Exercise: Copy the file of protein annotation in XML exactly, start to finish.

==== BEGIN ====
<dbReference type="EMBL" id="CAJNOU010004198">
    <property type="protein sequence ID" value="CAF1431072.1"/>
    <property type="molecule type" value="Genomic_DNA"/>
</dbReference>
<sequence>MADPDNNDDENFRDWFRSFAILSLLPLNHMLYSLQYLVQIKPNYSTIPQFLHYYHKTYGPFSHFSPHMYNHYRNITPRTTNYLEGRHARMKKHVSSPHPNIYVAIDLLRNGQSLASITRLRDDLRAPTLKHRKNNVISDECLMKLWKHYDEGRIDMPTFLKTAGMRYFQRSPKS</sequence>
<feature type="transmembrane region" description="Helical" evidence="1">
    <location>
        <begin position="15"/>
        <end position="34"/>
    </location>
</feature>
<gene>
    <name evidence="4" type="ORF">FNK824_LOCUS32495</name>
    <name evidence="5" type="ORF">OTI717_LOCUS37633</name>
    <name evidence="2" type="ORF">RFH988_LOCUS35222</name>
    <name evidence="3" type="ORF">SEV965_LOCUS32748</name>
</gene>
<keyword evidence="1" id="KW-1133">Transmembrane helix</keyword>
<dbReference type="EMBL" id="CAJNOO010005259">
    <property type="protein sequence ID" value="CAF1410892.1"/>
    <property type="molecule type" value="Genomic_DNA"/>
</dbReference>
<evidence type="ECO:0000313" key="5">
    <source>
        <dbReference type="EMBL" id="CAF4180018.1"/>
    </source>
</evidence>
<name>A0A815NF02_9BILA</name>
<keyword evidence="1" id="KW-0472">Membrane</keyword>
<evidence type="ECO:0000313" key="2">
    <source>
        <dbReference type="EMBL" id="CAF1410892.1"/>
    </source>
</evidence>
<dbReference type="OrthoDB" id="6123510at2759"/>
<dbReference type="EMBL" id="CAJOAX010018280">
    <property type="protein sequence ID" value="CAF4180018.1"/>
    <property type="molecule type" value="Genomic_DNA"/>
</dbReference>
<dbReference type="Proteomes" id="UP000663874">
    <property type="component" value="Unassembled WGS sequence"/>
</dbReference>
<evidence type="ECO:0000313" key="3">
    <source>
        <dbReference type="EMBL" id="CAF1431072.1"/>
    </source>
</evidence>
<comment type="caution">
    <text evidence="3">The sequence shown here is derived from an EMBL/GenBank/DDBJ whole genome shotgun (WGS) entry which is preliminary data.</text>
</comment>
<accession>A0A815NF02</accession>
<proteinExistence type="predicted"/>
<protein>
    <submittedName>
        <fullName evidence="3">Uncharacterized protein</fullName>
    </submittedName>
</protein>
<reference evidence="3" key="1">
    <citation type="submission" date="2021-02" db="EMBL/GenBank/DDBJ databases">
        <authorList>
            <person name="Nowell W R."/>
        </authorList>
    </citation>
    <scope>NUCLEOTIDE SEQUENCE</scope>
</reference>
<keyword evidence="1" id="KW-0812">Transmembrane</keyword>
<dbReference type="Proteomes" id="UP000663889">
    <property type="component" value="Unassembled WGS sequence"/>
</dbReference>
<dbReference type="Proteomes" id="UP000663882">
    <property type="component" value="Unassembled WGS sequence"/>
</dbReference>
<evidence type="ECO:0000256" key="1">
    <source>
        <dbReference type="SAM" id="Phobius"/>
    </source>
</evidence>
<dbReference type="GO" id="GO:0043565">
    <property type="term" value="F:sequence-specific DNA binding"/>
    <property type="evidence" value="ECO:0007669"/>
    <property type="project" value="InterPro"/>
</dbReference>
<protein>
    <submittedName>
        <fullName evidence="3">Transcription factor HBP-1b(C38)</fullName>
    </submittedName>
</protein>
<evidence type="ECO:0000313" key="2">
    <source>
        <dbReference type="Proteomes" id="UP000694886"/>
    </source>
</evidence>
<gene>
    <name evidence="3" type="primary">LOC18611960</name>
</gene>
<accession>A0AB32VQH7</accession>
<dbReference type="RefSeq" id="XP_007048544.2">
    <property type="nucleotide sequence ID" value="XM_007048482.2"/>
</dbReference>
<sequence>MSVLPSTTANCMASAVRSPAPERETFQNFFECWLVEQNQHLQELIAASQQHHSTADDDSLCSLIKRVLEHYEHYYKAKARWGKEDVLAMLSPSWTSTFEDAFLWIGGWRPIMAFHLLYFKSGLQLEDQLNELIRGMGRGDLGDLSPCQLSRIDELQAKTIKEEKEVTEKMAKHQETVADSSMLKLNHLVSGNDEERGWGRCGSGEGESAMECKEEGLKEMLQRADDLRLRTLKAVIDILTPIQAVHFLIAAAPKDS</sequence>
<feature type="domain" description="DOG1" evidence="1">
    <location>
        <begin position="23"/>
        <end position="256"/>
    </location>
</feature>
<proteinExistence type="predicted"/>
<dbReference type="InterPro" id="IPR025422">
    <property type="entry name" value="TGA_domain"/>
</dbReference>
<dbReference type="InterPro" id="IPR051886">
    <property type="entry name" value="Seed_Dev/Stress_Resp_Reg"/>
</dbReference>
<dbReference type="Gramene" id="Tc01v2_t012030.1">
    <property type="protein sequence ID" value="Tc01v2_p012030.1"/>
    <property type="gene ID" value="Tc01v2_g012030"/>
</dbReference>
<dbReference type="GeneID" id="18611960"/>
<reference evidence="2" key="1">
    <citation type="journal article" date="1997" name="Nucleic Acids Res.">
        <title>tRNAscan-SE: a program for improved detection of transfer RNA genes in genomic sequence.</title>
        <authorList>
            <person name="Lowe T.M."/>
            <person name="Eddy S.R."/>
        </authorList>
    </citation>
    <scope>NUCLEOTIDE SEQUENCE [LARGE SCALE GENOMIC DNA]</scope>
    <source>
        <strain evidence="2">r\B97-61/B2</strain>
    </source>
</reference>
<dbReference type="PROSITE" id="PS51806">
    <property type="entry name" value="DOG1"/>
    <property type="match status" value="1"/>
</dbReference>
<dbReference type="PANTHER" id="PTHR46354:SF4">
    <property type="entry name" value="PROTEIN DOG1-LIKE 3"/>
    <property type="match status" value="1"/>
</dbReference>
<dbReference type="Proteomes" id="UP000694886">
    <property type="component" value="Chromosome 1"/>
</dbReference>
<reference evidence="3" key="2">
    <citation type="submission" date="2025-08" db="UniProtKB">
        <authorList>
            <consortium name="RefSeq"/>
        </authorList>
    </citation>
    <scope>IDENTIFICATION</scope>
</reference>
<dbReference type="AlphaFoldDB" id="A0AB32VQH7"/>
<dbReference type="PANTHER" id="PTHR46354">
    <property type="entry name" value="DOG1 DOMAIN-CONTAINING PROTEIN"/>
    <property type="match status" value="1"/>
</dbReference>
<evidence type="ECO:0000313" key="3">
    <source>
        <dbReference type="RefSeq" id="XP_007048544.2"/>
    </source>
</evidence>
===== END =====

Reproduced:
<dbReference type="EMBL" id="CAJNOU010004198">
    <property type="protein sequence ID" value="CAF1431072.1"/>
    <property type="molecule type" value="Genomic_DNA"/>
</dbReference>
<sequence>MADPDNNDDENFRDWFRSFAILSLLPLNHMLYSLQYLVQIKPNYSTIPQFLHYYHKTYGPFSHFSPHMYNHYRNITPRTTNYLEGRHARMKKHVSSPHPNIYVAIDLLRNGQSLASITRLRDDLRAPTLKHRKNNVISDECLMKLWKHYDEGRIDMPTFLKTAGMRYFQRSPKS</sequence>
<feature type="transmembrane region" description="Helical" evidence="1">
    <location>
        <begin position="15"/>
        <end position="34"/>
    </location>
</feature>
<gene>
    <name evidence="4" type="ORF">FNK824_LOCUS32495</name>
    <name evidence="5" type="ORF">OTI717_LOCUS37633</name>
    <name evidence="2" type="ORF">RFH988_LOCUS35222</name>
    <name evidence="3" type="ORF">SEV965_LOCUS32748</name>
</gene>
<keyword evidence="1" id="KW-1133">Transmembrane helix</keyword>
<dbReference type="EMBL" id="CAJNOO010005259">
    <property type="protein sequence ID" value="CAF1410892.1"/>
    <property type="molecule type" value="Genomic_DNA"/>
</dbReference>
<evidence type="ECO:0000313" key="5">
    <source>
        <dbReference type="EMBL" id="CAF4180018.1"/>
    </source>
</evidence>
<name>A0A815NF02_9BILA</name>
<keyword evidence="1" id="KW-0472">Membrane</keyword>
<evidence type="ECO:0000313" key="2">
    <source>
        <dbReference type="EMBL" id="CAF1410892.1"/>
    </source>
</evidence>
<dbReference type="OrthoDB" id="6123510at2759"/>
<dbReference type="EMBL" id="CAJOAX010018280">
    <property type="protein sequence ID" value="CAF4180018.1"/>
    <property type="molecule type" value="Genomic_DNA"/>
</dbReference>
<dbReference type="Proteomes" id="UP000663874">
    <property type="component" value="Unassembled WGS sequence"/>
</dbReference>
<evidence type="ECO:0000313" key="3">
    <source>
        <dbReference type="EMBL" id="CAF1431072.1"/>
    </source>
</evidence>
<comment type="caution">
    <text evidence="3">The sequence shown here is derived from an EMBL/GenBank/DDBJ whole genome shotgun (WGS) entry which is preliminary data.</text>
</comment>
<accession>A0A815NF02</accession>
<proteinExistence type="predicted"/>
<protein>
    <submittedName>
        <fullName evidence="3">Uncharacterized protein</fullName>
    </submittedName>
</protein>
<reference evidence="3" key="1">
    <citation type="submission" date="2021-02" db="EMBL/GenBank/DDBJ databases">
        <authorList>
            <person name="Nowell W R."/>
        </authorList>
    </citation>
    <scope>NUCLEOTIDE SEQUENCE</scope>
</reference>
<keyword evidence="1" id="KW-0812">Transmembrane</keyword>
<dbReference type="Proteomes" id="UP000663889">
    <property type="component" value="Unassembled WGS sequence"/>
</dbReference>
<dbReference type="Proteomes" id="UP000663882">
    <property type="component" value="Unassembled WGS sequence"/>
</dbReference>
<evidence type="ECO:0000256" key="1">
    <source>
        <dbReference type="SAM" id="Phobius"/>
    </source>
</evidence>
<dbReference type="GO" id="GO:0043565">
    <property type="term" value="F:sequence-specific DNA binding"/>
    <property type="evidence" value="ECO:0007669"/>
    <property type="project" value="InterPro"/>
</dbReference>
<protein>
    <submittedName>
        <fullName evidence="3">Transcription factor HBP-1b(C38)</fullName>
    </submittedName>
</protein>
<evidence type="ECO:0000313" key="2">
    <source>
        <dbReference type="Proteomes" id="UP000694886"/>
    </source>
</evidence>
<gene>
    <name evidence="3" type="primary">LOC18611960</name>
</gene>
<accession>A0AB32VQH7</accession>
<dbReference type="RefSeq" id="XP_007048544.2">
    <property type="nucleotide sequence ID" value="XM_007048482.2"/>
</dbReference>
<sequence>MSVLPSTTANCMASAVRSPAPERETFQNFFECWLVEQNQHLQELIAASQQHHSTADDDSLCSLIKRVLEHYEHYYKAKARWGKEDVLAMLSPSWTSTFEDAFLWIGGWRPIMAFHLLYFKSGLQLEDQLNELIRGMGRGDLGDLSPCQLSRIDELQAKTIKEEKEVTEKMAKHQETVADSSMLKLNHLVSGNDEERGWGRCGSGEGESAMECKEEGLKEMLQRADDLRLRTLKAVIDILTPIQAVHFLIAAAPKDS</sequence>
<feature type="domain" description="DOG1" evidence="1">
    <location>
        <begin position="23"/>
        <end position="256"/>
    </location>
</feature>
<proteinExistence type="predicted"/>
<dbReference type="InterPro" id="IPR025422">
    <property type="entry name" value="TGA_domain"/>
</dbReference>
<dbReference type="InterPro" id="IPR051886">
    <property type="entry name" value="Seed_Dev/Stress_Resp_Reg"/>
</dbReference>
<dbReference type="Gramene" id="Tc01v2_t012030.1">
    <property type="protein sequence ID" value="Tc01v2_p012030.1"/>
    <property type="gene ID" value="Tc01v2_g012030"/>
</dbReference>
<dbReference type="GeneID" id="18611960"/>
<reference evidence="2" key="1">
    <citation type="journal article" date="1997" name="Nucleic Acids Res.">
        <title>tRNAscan-SE: a program for improved detection of transfer RNA genes in genomic sequence.</title>
        <authorList>
            <person name="Lowe T.M."/>
            <person name="Eddy S.R."/>
        </authorList>
    </citation>
    <scope>NUCLEOTIDE SEQUENCE [LARGE SCALE GENOMIC DNA]</scope>
    <source>
        <strain evidence="2">r\B97-61/B2</strain>
    </source>
</reference>
<dbReference type="PROSITE" id="PS51806">
    <property type="entry name" value="DOG1"/>
    <property type="match status" value="1"/>
</dbReference>
<dbReference type="PANTHER" id="PTHR46354:SF4">
    <property type="entry name" value="PROTEIN DOG1-LIKE 3"/>
    <property type="match status" value="1"/>
</dbReference>
<dbReference type="Proteomes" id="UP000694886">
    <property type="component" value="Chromosome 1"/>
</dbReference>
<reference evidence="3" key="2">
    <citation type="submission" date="2025-08" db="UniProtKB">
        <authorList>
            <consortium name="RefSeq"/>
        </authorList>
    </citation>
    <scope>IDENTIFICATION</scope>
</reference>
<dbReference type="AlphaFoldDB" id="A0AB32VQH7"/>
<dbReference type="PANTHER" id="PTHR46354">
    <property type="entry name" value="DOG1 DOMAIN-CONTAINING PROTEIN"/>
    <property type="match status" value="1"/>
</dbReference>
<evidence type="ECO:0000313" key="3">
    <source>
        <dbReference type="RefSeq" id="XP_007048544.2"/>
    </source>
</evidence>